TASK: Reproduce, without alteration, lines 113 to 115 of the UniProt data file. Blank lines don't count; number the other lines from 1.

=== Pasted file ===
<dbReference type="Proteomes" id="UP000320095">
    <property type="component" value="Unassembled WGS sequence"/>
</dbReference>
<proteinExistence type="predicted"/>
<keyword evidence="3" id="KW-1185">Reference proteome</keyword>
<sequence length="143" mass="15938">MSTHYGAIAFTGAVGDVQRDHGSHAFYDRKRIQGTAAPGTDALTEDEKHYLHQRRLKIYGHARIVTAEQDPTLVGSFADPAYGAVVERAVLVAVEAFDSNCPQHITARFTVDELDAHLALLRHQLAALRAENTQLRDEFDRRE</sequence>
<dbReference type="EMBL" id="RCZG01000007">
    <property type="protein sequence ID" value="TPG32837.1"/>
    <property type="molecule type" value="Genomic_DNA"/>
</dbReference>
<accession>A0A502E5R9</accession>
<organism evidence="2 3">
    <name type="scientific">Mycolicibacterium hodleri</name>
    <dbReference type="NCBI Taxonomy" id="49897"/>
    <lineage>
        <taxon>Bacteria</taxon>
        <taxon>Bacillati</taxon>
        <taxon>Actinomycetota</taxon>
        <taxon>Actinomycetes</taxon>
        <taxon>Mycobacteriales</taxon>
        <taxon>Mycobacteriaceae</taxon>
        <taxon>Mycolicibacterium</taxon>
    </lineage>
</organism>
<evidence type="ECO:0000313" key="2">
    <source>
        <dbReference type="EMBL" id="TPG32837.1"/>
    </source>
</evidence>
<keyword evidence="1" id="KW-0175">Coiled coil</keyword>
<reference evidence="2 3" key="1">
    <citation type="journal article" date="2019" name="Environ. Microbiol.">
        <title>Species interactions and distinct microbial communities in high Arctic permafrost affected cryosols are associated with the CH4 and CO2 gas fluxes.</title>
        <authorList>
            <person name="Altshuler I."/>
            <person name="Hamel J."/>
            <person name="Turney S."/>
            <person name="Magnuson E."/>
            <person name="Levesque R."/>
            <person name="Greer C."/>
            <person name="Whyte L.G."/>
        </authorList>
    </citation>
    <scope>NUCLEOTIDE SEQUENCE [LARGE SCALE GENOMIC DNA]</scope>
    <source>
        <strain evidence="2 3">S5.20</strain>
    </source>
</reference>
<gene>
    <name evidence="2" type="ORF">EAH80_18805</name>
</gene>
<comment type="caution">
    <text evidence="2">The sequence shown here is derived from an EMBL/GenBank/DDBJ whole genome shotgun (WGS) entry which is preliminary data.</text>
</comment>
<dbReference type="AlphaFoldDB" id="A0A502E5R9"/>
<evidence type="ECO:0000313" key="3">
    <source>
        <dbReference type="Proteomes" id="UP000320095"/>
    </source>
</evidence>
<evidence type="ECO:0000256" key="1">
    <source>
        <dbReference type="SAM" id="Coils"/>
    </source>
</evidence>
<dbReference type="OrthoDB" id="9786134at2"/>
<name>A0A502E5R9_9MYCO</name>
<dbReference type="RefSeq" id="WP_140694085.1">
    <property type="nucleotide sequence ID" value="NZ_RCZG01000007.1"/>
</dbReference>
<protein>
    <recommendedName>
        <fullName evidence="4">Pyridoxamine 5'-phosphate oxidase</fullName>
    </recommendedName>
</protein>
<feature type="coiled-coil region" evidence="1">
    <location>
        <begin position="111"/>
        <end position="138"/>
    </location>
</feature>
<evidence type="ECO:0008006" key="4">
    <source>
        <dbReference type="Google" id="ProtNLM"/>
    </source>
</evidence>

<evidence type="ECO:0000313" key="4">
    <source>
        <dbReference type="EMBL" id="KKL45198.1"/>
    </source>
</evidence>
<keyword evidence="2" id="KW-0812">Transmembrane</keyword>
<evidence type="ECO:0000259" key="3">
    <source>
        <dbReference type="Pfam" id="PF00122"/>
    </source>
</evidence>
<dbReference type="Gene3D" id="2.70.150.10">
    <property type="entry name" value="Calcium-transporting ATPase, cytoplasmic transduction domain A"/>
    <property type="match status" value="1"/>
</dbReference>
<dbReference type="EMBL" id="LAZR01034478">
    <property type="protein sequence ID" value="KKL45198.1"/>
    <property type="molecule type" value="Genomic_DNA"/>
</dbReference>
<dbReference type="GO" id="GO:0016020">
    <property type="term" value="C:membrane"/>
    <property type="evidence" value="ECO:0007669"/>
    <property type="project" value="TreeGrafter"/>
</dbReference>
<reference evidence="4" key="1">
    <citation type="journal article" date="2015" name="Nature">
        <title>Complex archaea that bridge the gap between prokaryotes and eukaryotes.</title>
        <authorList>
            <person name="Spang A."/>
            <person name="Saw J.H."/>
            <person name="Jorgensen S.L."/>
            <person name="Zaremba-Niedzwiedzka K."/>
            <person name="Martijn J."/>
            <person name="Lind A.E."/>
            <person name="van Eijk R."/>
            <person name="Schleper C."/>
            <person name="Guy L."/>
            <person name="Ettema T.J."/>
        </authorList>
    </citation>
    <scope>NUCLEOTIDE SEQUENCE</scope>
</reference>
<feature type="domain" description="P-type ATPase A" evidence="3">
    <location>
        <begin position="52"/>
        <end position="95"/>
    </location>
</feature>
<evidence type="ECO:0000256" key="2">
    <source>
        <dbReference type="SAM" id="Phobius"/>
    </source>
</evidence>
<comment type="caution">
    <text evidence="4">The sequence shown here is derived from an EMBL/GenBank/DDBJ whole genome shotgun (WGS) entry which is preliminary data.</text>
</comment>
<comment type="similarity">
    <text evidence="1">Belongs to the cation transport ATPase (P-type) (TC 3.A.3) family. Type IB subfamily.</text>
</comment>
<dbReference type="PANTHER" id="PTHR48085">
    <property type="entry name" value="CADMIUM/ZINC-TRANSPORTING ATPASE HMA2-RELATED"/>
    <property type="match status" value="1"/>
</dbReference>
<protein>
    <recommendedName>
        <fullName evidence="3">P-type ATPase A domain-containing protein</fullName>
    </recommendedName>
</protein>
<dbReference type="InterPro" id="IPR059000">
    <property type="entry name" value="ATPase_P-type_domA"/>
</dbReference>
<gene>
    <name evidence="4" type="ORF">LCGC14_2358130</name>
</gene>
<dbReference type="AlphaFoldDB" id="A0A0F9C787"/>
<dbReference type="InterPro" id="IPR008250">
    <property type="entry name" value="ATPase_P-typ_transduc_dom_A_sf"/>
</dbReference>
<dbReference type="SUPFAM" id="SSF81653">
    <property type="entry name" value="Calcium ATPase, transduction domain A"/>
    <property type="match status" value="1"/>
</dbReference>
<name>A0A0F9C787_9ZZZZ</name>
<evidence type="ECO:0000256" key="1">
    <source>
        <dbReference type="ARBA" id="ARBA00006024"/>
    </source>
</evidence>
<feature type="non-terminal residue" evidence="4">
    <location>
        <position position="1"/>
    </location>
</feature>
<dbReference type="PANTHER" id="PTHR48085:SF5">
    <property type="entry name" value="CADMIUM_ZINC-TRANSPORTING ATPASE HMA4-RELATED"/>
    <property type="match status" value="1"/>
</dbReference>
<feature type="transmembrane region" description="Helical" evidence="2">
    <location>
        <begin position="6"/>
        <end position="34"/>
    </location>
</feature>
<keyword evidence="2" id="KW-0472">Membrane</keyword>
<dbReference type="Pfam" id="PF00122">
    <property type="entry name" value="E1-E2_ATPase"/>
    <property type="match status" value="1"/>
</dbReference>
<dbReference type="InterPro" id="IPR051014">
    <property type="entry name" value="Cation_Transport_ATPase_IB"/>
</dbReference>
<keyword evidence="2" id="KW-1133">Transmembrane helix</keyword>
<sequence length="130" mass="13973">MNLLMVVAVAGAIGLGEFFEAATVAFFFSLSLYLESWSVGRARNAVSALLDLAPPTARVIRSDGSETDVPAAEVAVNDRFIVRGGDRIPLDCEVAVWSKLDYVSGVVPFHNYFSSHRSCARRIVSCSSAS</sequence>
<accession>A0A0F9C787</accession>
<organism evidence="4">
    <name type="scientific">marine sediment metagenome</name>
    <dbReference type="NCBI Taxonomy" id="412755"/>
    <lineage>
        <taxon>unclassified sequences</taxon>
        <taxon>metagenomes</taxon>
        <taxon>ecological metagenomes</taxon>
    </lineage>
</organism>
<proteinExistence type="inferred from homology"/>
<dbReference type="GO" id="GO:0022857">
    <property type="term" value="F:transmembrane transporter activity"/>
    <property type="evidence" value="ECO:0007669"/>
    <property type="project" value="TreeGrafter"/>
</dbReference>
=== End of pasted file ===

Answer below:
        <title>Complex archaea that bridge the gap between prokaryotes and eukaryotes.</title>
        <authorList>
            <person name="Spang A."/>